By Allison Riddle
The statistics are not just alarming. They’re downright ugly. An estimated 8 percent of teachers leave American classrooms within the first year, and even worse, 40 to 50 percent leave by their fifth year.
It’s not surprising, really. Truth is, we’ve made it too easy for them.
Too easy to quit.
We cast our newest teachers into the most challenging classrooms and expect them to ‘sink or swim.’ At the same time, teaching today demands a greater depth of knowledge and preparation than ever before. Even with a traditional university background, teaching, in many ways, is like learning to use a set of specialized tools, but the tools and techniques elude us at first. In fact, learning to teach reminds me in many ways of learning to golf.
Like golf, teaching is a lot harder than it looks. Golf involves a complex set of skills that are difficult to master and execute at just the right times. When I first started golfing, I was drawn to the beautiful courses and challenge of mastering the game. I had learned to swing a club, but I really didn’t know anything about the nuances of the game.
Like learning to golf, when teachers first begin, they also struggle to master complex skills. Most enter the classroom with a basic understanding of pedagogy but very little practical experience. They are drawn to the seemingly green, lush fairways of teaching, but very soon they realize teaching is no easy game. The course each week is so different, with unexpected obstacles and some pretty difficult approaches.
Giving mulligans for hard shots sends the wrong message. In my first few seasons of golf, my husband always had a few tips to offer, but he was never overly concerned with my poor performance. Whenever I was faced with a really challenging shot, he gave me a mulligan. I was saved nearly every time— which made me enjoy golfing at first. He kept insisting golf was hard, and I would get the hang
of it at some point.
We give new teachers that same allowance, knowing that teaching is difficult and it is typical to struggle at first. When we find them in the rough, we pat them on the back, tell them not to sweat the small stuff, and encourage them to stay with it. In a way, we give new teachers mulligans all the time. And yet, our lack of personalized feedback may be sending the message that we don’t expect excellence yet. We are just glad they are filling that spot on the roster.
Without meaningful feedback, new teachers struggle needlessly. By my third year on the golf course, I began to realize I didn’t like that I had never really learned how to perform the toughest shots. When I did try to figure out an approach on my own, I found myself swinging entirely too hard. I rarely got the outcome I wanted.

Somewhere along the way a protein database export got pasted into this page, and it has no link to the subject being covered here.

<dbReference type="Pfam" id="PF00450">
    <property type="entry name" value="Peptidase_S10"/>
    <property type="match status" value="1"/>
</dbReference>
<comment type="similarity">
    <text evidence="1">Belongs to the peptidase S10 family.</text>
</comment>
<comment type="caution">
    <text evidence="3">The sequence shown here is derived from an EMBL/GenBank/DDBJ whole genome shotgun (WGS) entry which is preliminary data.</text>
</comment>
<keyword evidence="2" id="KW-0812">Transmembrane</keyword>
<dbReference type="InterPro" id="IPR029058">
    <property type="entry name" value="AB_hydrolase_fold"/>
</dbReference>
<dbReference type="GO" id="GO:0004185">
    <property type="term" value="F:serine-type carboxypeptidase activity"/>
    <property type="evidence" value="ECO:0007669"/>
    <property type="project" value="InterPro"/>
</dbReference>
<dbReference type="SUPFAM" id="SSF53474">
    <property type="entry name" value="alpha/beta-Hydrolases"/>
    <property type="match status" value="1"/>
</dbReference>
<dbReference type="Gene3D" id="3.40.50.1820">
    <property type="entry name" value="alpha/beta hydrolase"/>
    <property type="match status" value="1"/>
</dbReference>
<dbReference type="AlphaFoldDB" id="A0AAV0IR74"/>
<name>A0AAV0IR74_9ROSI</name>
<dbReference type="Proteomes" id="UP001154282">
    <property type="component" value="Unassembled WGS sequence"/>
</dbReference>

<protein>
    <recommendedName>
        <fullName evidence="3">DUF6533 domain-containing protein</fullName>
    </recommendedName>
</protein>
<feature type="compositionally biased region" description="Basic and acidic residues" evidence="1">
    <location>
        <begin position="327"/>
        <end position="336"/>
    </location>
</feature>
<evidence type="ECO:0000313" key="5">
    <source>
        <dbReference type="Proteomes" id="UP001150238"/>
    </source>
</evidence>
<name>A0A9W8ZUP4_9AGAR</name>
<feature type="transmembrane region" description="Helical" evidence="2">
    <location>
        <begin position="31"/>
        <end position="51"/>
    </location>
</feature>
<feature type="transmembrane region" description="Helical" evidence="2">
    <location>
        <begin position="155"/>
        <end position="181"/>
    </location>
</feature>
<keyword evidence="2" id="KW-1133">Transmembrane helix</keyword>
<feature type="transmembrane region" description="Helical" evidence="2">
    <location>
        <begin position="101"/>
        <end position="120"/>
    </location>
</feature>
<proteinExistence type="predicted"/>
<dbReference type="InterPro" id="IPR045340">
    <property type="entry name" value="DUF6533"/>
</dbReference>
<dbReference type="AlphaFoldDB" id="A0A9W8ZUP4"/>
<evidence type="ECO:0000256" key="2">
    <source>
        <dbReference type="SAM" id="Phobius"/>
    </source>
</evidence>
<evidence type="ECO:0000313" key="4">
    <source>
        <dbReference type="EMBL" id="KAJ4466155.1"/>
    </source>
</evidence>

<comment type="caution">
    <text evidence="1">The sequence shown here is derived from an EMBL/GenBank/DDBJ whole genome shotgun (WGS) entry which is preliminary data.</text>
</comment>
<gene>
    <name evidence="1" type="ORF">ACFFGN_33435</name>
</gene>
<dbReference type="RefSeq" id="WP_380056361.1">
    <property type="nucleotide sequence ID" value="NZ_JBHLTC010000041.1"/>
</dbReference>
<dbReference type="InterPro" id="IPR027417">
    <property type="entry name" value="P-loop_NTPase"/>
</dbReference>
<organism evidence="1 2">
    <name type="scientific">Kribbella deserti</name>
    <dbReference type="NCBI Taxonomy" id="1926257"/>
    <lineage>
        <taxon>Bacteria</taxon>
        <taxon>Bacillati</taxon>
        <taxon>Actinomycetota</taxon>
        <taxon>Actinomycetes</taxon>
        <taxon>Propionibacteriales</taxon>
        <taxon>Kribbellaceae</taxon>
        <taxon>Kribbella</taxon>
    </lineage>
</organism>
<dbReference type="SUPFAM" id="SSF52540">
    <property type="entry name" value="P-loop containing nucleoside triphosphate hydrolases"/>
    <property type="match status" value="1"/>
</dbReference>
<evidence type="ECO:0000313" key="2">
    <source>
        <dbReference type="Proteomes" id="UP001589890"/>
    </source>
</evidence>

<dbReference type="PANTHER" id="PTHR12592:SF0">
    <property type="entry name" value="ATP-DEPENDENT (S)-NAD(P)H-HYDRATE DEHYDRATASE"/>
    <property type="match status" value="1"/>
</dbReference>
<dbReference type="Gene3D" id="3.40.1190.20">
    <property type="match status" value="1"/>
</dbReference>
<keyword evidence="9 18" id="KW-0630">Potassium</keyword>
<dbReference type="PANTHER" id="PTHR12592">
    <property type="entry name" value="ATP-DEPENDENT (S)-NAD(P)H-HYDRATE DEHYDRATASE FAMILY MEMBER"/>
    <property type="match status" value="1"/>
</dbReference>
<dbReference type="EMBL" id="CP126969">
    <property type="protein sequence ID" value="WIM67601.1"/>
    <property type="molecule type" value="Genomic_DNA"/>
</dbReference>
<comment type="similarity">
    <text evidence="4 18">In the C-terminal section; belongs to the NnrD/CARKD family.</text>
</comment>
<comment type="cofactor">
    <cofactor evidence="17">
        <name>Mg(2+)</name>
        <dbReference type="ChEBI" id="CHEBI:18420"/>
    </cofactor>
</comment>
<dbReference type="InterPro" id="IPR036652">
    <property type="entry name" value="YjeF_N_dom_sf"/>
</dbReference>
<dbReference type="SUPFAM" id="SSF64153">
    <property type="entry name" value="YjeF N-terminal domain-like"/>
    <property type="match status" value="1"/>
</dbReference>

When our newest teachers struggle, we may suggest they find an online video that demonstrates good practice, but we don’t take the time often enough to personally film our new teachers and review the footage with them, pointing out those parts of their ‘swings’ that need to be adjusted. By not closely coaching our newest teachers, we send the message that we are comfortable giving them a mulligan for the hard shots, and that we may expect them to just figure it out on their own.
We lose some of our best players too early. I finally realized I wasn’t very skilled at golf, and given the time and investment required for the game, I was left uninspired. I quit golfing because I never found a deep satisfaction in the game. There were, it seemed, just too many skills involved in hitting a sweet shot every time and scoring well.
As our newest teachers struggle, we lose many prospective master teachers before they reach their fourth season. They become uninspired by the length of time it takes to develop and fine tune instructional skills and confidence with classroom management. Add to that compensation that doesn’t match the investment of education and time, and many novice teachers willingly quit the game.
Coaching will keep many in the game. Ultimately, I did return to the game of golf. I hired a golf pro to analyze my swing and teach me how to read each shot. I was embarrassed at first, but he was empathetic to my awkwardness. The one-on-one coaching I received by a professional was invaluable, and I found myself golfing with greater confidence and success. I wouldn’t take mulligans anymore. I didn’t want them. And ultimately, I didn’t need them.
I challenge every veteran teacher or administrator to ask themselves, what am I doing to closely coach and motivate the newest teachers in our school? How often do I give authentic feedback focused on specific instructional skills? Are there opportunities for these teachers to be filmed by an instructional coach who is trained to point out the subtleties of great instruction? How does my leadership inspire excellence in these teachers? What can I do this school year to motivate these teachers and help them begin what could be sustainable careers?
If we want to reduce the disheartening numbers of teachers leaving the profession, we must offer comprehensive coaching for their skill development and ability to read the toughest shots in teaching. Our students deserve an effective teacher in every classroom, but giving mulligans for mediocre performance will not inspire nor retain new teachers.
Allison Riddle is the 2014 Utah Teacher of the Year and a member of the National Network of State Teachers of the Year (NNSTOY). She is the Elementary Mentor Supervisor for Davis District in Northern Utah.
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